Trump Faces Backlash for Removing Mask on Return to White House

WASHINGTON (Reuters) -
President Donald Trump poses on the Truman Balcony of the White House after returning from being hospitalized at Walter Reed Medical Center for coronavirus disease (COVID-19) treatment, Monday. (Reuters/Erin Scott)

President Donald Trump faced a fresh backlash on Tuesday for removing his mask when he returned to the White House and urging Americans not to fear the COVID-19 disease that has killed more than 209,000 people in the country and put him in hospital.

Trump arrived at the White House on Monday in a spectacle in which he descended from his Marine One helicopter wearing a white surgical mask only to remove it as he posed, saluting and waving, on the mansion’s South Portico.

“Don’t let it dominate you. Don’t be afraid of it,” Trump said in a video after his return from the Walter Reed Medical Center military hospital outside Washington where he was treated for the disease caused by the coronavirus.

“I’m better, and maybe I’m immune – I don’t know,” he added, flanked by American flags and with the Washington Monument in the background. “Get out there. Be careful.”

Trump, who was treated by an army of doctors and received experimental treatment, has repeatedly played down a disease that has killed more than one million people worldwide and left his own country with the highest death toll in the world.

The Republican president, running for re-election against Democrat Joe Biden in the Nov. 3 election, was admitted to hospital on Friday after being diagnosed with the disease.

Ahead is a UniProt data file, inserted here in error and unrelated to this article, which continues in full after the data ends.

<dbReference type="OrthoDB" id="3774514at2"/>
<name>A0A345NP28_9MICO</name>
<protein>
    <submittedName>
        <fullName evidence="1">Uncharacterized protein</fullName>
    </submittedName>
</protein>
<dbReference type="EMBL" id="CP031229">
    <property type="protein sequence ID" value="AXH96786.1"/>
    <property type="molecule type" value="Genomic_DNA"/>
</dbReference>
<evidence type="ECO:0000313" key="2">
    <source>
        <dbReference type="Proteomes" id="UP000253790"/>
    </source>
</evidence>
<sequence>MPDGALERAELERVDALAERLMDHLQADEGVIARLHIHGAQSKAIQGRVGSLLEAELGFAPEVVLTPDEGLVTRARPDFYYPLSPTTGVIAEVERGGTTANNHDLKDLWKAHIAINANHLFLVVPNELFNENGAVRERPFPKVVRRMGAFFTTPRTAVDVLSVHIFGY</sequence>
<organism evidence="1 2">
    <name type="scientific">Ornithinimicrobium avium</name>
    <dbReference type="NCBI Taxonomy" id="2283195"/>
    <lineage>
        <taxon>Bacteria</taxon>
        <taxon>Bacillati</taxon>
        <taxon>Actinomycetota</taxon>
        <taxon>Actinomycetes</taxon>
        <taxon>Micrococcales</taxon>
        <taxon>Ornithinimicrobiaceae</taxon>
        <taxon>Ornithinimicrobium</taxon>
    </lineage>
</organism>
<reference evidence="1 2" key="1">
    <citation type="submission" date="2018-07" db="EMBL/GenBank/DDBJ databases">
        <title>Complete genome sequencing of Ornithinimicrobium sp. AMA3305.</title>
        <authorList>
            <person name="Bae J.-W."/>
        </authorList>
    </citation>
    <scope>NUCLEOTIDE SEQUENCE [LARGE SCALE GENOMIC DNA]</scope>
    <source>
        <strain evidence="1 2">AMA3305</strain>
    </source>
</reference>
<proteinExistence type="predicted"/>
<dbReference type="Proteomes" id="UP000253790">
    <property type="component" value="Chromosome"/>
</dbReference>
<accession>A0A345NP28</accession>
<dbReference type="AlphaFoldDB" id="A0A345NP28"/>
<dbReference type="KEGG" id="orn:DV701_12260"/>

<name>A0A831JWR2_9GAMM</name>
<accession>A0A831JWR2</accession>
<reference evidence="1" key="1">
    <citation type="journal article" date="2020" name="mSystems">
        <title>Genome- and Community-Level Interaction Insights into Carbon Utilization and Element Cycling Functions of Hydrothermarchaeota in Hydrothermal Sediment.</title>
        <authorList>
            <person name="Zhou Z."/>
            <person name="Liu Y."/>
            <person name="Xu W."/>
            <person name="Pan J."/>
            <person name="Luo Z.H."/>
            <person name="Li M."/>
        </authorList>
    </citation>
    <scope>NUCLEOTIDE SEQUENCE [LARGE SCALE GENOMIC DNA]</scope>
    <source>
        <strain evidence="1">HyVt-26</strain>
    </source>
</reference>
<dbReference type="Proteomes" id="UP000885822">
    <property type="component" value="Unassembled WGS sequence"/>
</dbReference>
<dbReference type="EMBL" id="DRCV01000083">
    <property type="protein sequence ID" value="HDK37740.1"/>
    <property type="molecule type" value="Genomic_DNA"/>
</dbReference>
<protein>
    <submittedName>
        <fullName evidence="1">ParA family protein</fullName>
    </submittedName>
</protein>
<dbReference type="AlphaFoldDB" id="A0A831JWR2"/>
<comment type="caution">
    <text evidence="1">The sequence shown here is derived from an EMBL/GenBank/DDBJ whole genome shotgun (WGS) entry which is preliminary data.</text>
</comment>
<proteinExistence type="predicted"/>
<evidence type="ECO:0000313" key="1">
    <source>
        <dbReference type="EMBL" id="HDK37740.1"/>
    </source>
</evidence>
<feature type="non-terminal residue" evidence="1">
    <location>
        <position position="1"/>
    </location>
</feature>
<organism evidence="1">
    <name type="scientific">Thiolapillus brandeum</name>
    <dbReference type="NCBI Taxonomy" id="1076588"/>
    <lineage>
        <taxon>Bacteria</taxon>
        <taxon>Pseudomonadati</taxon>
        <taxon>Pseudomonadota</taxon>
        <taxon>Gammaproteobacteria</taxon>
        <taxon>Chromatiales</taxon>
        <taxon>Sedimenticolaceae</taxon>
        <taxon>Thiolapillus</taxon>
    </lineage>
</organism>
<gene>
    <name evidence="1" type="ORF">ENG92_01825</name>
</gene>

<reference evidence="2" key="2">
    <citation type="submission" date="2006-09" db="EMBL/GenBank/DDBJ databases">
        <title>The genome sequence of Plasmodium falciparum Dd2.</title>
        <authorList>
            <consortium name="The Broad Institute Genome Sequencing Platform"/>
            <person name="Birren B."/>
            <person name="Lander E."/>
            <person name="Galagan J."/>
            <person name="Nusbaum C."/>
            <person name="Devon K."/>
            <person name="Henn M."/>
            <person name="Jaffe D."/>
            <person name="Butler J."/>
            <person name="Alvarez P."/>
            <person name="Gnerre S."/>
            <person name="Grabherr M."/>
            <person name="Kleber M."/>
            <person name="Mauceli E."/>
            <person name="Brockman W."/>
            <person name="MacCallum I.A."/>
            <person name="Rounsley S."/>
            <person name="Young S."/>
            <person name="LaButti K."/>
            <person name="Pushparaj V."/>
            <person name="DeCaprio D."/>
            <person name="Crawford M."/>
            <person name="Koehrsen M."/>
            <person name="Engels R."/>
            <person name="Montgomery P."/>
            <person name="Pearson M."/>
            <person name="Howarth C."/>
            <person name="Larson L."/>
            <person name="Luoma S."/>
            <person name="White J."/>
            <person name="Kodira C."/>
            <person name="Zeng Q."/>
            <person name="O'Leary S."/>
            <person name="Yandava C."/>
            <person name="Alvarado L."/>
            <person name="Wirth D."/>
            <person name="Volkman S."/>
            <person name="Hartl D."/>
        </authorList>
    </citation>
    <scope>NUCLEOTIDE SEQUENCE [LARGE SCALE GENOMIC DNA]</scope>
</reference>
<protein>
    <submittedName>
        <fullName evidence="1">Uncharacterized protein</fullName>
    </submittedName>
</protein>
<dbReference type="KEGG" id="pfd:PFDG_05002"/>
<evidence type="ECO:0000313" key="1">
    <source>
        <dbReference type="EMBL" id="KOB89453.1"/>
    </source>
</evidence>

His decision to remove his mask after climbing the staircase to the White House South Portico – a perch that put him at some distance from others – and his insistence that Americans should not fear the disease horrified some physicians.

“I was aghast when he said COVID should not be feared,” said William Schaffner, a professor of preventive medicine and infectious diseases at Vanderbilt University Medical Center in Nashville.

“This is a disease that is killing around a thousand people a day, has torpedoed the economy, put people out of work. This is a virus that should be both respected and feared,” he added.

But Trump depicted himself as a man who vanquished the disease and emerged stronger.

“If the President bounces back onto the campaign trail, he will be an invincible hero, who not only survived every dirty trick the Democrats threw at him, but the Chinese virus as well,” he wrote on Twitter.

White House spokesman Judd Deere said every precaution was being taken to protect the president and his family. Physical access to Trump would be limited and appropriate protective equipment would be worn by those near him.

Trump has no public events on his schedule on Tuesday and it is not clear when he will be able to resume a full schedule, return to the Oval Office or get back on the campaign trail.

As polls showed Trump slipping further behind Biden, Vice President Mike Pence beefed up his campaign schedule, adding stops in the swing states of Nevada and Arizona on Thursday, the Trump campaign announced.

Dr. Anthony Fauci, the U.S. government’s top infectious disease expert, told CNN Trump looked good when he came out of the hospital, but noted that patients sometimes have a setback five days after they get sick.

“He looks fine,” said Fauci, the director of the National Institutes of Allergy and Infectious Diseases. “Sometimes when you’re five days in you’re going to have a reversal … It’s unlikely that it will happen, but they need to be heads-up (alert) for it.”